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    If you look at the Marshall 1987 and Fender AB763 preamps..V1 in particular...Fender has a 25uf cathode bypass on both sides of the tube, and from what I have heard..this provides enough freq response for most every note that a guitar can produce. Marshall on the other hand uses a 330uf cap on the normal channel...which extends the low end down to damn near DC and a .68uf cap on the bright channel..which rolls off the low end pretty drastically. I'm not sure how the cathode bypass cap results in gain...maybe its the resistor, by way of bias that is determining the gain??

    BD
     
  9. VaughnC

    VaughnC Supporting Member

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    Being that the signal being amplified ends up going through the cathode resistor, the cathode resistor lowers the AC gain as well as setting the bias. So, while bypassing the cathode resistor with a capacitor restores the gain, a capacitor's reactance is inversly proportional to frequency: Xc=1/6.28*freq*capacitance. So, the cathode caps & interstage coupling caps are areas where you can tune an amp to your personal taste.
     
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  10. VacuumVoodoo

    VacuumVoodoo Member

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    Lower supply voltage & lower plate resistor value--> lower gain, less headroom, higher distortion

    Higher supply voltage & higher plate resistor value-->higher gain, more headroom, lower distortion.

    Tables on page 3 in the datasheet should be rather selfexplanatory

    http://www.mif.pg.gda.pl/homepages/frank/sheets/010/e/ECC83.pdf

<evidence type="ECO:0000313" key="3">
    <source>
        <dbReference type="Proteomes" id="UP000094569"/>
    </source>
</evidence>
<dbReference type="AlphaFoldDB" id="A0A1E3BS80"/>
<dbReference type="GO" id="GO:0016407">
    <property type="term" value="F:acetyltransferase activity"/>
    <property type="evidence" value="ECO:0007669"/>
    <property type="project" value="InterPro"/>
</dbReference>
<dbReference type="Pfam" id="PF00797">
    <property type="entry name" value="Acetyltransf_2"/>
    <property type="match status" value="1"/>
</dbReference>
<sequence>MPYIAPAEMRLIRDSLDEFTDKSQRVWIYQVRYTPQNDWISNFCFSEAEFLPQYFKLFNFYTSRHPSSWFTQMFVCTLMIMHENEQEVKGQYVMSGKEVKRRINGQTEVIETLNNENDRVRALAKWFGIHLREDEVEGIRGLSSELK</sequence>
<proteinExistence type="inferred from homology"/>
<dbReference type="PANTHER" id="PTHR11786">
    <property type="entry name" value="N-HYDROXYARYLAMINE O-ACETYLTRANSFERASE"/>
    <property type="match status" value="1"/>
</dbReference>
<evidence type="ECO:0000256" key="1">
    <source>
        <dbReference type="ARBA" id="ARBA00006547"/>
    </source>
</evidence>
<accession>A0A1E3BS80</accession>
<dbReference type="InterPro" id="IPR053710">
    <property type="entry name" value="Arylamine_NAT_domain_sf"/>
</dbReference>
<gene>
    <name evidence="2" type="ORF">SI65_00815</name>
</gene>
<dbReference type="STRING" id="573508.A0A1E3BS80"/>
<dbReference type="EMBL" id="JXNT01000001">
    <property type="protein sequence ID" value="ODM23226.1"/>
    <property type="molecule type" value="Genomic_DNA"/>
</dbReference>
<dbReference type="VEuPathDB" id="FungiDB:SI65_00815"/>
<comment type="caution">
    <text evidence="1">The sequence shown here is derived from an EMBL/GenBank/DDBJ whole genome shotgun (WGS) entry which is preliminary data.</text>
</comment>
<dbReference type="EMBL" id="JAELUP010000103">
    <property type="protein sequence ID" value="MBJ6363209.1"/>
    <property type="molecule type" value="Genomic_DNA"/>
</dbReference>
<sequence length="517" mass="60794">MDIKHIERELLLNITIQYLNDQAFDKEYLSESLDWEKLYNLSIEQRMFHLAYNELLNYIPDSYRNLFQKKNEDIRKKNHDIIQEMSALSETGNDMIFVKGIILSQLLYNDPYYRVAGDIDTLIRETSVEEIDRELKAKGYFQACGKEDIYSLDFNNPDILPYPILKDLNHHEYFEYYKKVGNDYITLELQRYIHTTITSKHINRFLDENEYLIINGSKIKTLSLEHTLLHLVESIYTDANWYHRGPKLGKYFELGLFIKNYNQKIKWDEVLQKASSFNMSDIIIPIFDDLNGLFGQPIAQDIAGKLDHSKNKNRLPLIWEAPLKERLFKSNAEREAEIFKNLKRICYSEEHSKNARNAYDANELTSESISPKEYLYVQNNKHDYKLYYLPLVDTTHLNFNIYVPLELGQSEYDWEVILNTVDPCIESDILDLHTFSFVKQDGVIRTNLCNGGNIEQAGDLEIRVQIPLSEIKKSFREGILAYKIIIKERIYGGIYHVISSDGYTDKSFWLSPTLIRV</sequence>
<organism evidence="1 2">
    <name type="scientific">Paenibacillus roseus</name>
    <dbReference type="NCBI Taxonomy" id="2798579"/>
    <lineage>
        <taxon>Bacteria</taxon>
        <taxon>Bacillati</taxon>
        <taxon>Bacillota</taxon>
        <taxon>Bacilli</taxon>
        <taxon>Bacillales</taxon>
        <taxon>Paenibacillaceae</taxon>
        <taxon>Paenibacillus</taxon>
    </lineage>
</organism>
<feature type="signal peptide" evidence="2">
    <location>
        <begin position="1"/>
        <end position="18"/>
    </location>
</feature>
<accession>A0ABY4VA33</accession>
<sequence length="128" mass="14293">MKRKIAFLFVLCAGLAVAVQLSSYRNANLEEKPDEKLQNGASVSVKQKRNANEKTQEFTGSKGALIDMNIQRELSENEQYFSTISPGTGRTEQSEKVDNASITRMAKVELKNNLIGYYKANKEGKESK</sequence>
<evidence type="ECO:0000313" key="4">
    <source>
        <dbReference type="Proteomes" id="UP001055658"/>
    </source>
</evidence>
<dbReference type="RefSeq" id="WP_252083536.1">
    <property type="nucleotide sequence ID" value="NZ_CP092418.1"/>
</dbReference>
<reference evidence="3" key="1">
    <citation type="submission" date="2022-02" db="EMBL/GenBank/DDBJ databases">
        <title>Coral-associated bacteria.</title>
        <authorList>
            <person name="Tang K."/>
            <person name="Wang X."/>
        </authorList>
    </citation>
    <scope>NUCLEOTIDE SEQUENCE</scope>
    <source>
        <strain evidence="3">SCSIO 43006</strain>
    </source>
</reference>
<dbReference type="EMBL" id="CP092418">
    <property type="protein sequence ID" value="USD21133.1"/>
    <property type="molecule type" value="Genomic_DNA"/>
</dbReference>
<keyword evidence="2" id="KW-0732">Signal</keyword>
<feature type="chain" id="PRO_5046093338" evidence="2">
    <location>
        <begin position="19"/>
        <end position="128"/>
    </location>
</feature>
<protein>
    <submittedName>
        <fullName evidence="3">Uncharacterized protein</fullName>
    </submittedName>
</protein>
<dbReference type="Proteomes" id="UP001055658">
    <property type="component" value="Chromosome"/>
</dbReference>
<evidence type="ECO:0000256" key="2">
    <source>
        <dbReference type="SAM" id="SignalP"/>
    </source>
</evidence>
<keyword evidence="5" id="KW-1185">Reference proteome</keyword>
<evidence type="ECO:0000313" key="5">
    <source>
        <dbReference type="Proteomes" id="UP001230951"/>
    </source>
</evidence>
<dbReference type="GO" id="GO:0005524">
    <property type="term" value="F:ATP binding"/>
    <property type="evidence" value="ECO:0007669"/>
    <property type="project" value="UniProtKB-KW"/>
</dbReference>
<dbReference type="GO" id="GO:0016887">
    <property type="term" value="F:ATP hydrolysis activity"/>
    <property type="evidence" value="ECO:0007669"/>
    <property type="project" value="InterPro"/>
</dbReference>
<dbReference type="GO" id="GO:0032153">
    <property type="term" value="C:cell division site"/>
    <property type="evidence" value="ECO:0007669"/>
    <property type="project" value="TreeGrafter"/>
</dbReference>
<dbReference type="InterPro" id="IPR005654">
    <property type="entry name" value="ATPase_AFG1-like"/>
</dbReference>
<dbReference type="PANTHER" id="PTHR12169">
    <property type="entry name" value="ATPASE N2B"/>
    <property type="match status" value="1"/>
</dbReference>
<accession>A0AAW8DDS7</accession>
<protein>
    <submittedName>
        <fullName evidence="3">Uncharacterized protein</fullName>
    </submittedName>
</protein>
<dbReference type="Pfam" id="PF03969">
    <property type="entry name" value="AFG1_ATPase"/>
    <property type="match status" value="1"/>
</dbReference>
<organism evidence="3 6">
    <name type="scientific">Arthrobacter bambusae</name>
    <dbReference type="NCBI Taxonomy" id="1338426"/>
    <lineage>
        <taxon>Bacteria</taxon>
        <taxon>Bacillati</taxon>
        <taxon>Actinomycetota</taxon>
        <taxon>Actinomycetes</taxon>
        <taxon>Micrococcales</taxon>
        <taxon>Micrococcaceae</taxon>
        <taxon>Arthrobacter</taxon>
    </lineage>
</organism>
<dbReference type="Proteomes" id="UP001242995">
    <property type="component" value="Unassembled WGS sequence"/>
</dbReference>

Alex
     
  11. scottl

    scottl Member

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    http://www.tone-lizard.com/Mods_and_Odds.htm

    Check the link out. There is an informative chart regarding the relationships.

    I misspoke a little.... I meant current starving when referring to increasing the plate....
     
  12. ChrisGS

    ChrisGS Member

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    Hey guys ,
    Thanks a lot for all the replies . To be honest with you , I'm a little too drunk to read this stuff tonight , but tomorow after some coffee , I can try to get some of this stuff in my head .

    Thanks again,
    Chris .
     
  13. billdurham

    billdurham Member

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    Alex,

    thanks for the link...very good info. It would be really cool to setup a jig such that you could substitute caps and resistors and hear what diff they make.

    BD
     
  14. Wakarusa

    Wakarusa Member

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    Yeah. You have to evaluate the circuit DC characteristics to determine the bias point of the tube (and I disagree with an earlier post... changing B+ while holding plate and cathode resistors constant will change the bias point -- i.e. the amount of current the tube draws with no input signal). So, from a DC perspective, the cathode bypass cap looks like an open circuit.

    When we flip around and do AC analysis on the circuit, the cap value does matter and determines the impedance (and therefore current flow) seen at different frequencies. So a "fully bypassed" cathode looks like a short circuit to AC frequencies in the range of interest (typically around 50Hz to around 6KHz). An "unbypassed" cathode has no cap, so the AC frequencies see the full cathode resistor. "Partially bypassed" means that the bypass cap is tuned to act essentially as a high-pass filter.

    Related tidbit -- a common complaint when folks add capacitance in an oscillator circuit to slow down a fast tremolo is that the tremolo sounds weak when turned slow. This is usually because the oscillator driver will have a fully bypassed cathode at audio frequncies (say 25uF), but only partially bypassed when the oscillator frequency (5-7Hz maybe?) is taken into account. The solution is to increase the size of the bypass cap :)
     
  15. donnyjaguar

    donnyjaguar Member

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    Here are some of the rules-of-thumb that I live by. These can be applied to whatever amplifying device you're using:

    More current = more linearity = lower output impedance = less gain = more heat = shorter lifespan

    Less current = less linearity = higher output impedance = more gain = less heat = longer lifespan